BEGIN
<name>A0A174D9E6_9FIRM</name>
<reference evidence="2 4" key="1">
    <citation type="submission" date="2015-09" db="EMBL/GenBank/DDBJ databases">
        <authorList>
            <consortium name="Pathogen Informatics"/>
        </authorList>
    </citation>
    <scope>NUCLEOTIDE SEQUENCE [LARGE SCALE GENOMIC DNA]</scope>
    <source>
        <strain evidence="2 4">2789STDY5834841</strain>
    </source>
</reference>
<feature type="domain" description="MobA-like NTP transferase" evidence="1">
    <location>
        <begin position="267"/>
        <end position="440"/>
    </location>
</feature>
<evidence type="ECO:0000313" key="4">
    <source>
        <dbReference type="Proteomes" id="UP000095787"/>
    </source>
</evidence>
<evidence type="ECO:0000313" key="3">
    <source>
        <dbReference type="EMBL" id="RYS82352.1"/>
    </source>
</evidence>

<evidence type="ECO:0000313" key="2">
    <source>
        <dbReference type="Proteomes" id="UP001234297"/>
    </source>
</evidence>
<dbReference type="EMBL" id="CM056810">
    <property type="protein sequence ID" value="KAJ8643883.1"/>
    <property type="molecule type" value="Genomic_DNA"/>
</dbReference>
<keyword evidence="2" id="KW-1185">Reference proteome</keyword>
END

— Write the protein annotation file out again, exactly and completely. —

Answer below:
<name>A0A174D9E6_9FIRM</name>
<reference evidence="2 4" key="1">
    <citation type="submission" date="2015-09" db="EMBL/GenBank/DDBJ databases">
        <authorList>
            <consortium name="Pathogen Informatics"/>
        </authorList>
    </citation>
    <scope>NUCLEOTIDE SEQUENCE [LARGE SCALE GENOMIC DNA]</scope>
    <source>
        <strain evidence="2 4">2789STDY5834841</strain>
    </source>
</reference>
<feature type="domain" description="MobA-like NTP transferase" evidence="1">
    <location>
        <begin position="267"/>
        <end position="440"/>
    </location>
</feature>
<evidence type="ECO:0000313" key="4">
    <source>
        <dbReference type="Proteomes" id="UP000095787"/>
    </source>
</evidence>
<evidence type="ECO:0000313" key="3">
    <source>
        <dbReference type="EMBL" id="RYS82352.1"/>
    </source>
</evidence>

<evidence type="ECO:0000313" key="2">
    <source>
        <dbReference type="Proteomes" id="UP001234297"/>
    </source>
</evidence>
<dbReference type="EMBL" id="CM056810">
    <property type="protein sequence ID" value="KAJ8643883.1"/>
    <property type="molecule type" value="Genomic_DNA"/>
</dbReference>
<keyword evidence="2" id="KW-1185">Reference proteome</keyword>